Determined students from Khyber Agency attempt daily commute to Peshawar despite militancy and military operations in the agency. Others relocate there, living in temporary shelter, bearing tumultuous weather – all in the name of education.
Fata Secretariat Director Planning and Development Shahenshah told The Express Tribune, 1,500 out of 2,000 displaced female students have been transferred from the Government Girls High School Kanlanga, Bara to Al Khalil Model School in Sarband outside Peshawar.
“Student attendance cannot remain consistent as many of them travel from Bara to institutions in Peshawar – it is hard to be regular when there are curfews imposed due to military operations in their hometown.” Shahinshah said some displaced students who had settled in the provincial capital were able to continue their studies, but only just.
“Tribal students are committed to education,” said Samia Zeb, the principal of the Government Higher Secondary School Kanlanga, Khyber Agency. A fact which is evident from the school’s 2012 matriculation results in which a student, Fatima, obtained 813 out of 1,050 and stood first in Khyber Agency. In order to continue with her education, she had to commute daily to Peshawar where the school had been temporarily relocated.
“The girl didn’t continue her education because of the decline in security in the region. She was denied permission to travelling regularly to Peshawar from Bara,” shared the principal.
Zeb explained displaced students (both men and women) from Khyber Agency were transferred to schools in Peshawar on May 3, 2010 with the help of Fata Secretariat. The secretariat, with the help of donor agencies, is responsible for students who have had to relocate from the Federally Administered Tribal Areas (Fata) to settled parts of the province (be it camps or housing).
They were provided rented accommodations which turned out to be insufficient for the number of students.
Later, she added, four camps were erected on the roof of the building but the temporary arrangement did not help as torrential rains kept lashing the province.
Kohi Sher Haider Degree College, Bara Principal Sharif Gul said, “500 boys have been shifted to Afridi Model School College, Pishtakhara where they take classes in a second shift.”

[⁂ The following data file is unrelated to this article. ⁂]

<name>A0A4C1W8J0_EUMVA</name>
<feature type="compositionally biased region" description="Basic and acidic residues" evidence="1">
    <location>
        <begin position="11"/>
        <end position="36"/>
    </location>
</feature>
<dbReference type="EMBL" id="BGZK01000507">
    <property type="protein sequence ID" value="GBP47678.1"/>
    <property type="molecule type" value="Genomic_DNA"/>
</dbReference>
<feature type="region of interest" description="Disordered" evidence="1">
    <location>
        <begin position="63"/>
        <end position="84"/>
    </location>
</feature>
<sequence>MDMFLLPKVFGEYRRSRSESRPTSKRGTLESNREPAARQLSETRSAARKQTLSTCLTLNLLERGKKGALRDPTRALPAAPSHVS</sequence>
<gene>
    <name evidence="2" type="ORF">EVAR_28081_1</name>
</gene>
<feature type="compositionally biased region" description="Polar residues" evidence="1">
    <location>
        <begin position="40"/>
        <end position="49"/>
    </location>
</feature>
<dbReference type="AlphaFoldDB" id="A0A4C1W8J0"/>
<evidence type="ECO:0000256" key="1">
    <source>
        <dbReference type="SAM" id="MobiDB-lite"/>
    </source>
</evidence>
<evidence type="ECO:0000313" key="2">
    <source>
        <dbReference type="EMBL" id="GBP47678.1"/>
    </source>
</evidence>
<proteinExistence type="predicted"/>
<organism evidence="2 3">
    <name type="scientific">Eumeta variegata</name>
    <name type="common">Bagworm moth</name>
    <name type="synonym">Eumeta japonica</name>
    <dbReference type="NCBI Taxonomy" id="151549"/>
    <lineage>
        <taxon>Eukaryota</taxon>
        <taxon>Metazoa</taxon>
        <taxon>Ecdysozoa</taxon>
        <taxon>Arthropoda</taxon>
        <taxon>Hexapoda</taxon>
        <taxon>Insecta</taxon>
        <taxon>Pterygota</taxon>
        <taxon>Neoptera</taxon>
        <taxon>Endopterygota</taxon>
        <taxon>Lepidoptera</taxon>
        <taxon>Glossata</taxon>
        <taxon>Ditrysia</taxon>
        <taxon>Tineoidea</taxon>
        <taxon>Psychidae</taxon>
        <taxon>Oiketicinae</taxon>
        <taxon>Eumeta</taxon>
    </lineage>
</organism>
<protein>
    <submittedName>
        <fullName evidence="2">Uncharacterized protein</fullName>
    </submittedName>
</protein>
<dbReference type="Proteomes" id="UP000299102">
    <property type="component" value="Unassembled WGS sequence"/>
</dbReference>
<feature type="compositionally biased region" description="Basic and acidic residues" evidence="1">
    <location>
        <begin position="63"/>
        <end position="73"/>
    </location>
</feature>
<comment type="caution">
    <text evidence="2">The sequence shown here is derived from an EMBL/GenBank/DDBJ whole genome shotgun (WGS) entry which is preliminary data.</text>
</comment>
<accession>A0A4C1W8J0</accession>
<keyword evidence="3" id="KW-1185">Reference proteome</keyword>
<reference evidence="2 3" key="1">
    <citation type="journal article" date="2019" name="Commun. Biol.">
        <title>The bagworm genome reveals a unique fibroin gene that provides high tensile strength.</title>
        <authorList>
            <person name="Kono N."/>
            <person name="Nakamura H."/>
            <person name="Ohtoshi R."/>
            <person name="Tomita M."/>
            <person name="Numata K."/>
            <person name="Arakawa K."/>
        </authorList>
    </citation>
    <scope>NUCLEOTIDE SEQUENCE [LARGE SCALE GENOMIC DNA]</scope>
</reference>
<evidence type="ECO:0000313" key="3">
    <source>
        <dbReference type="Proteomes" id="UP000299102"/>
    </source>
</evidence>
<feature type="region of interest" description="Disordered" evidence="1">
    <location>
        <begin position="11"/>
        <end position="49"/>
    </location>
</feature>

The education of students in Khyber Agency has been direly affected added Gul.
Replacement schools lacked facilities such as laboratories, libraries and sufficient classrooms. “They had everything in the schools in the agency, but they have been deprived of those resources because of the emergency-like situation on ground in the wake of grim law and order,” bemoaned the principal.
Students across Bara tehsil face immense problems in attending classes regularly but, Gul added, they made alternative arrangements to complete their course curriculum by taking extra tuitions in nearby locales.
“They struggle, determined to maintain good results.” In 2012, the intermediate result for the Kohi Sher college was 76% and graduate result was 85%, according to Sharif Gul.
There are three degree colleges for boys in Khyber Agency in Landikotal, Jamrud and Bara.
President of the Jalozai Internally Displaced Persons (IDPs) Student Union Sajid Afridi is an intermediate part-I student at Kohi Sher Haider College Bara – the students of which are now being taught in Pishtakhara.
Afridi said they were given study leave on January 1 – well in advance of the schedule. Afridi said some of the courses remained incomplete,creating problems for all of them.
Ismail, Khadi Jan and Farhad Afridi, also members of the union and students of the same college, said they had lodged a request with the principal to complete their subject curriculum so they could prepare for exams set for April 24.
Published in The Express Tribune, March 19th, 2013.
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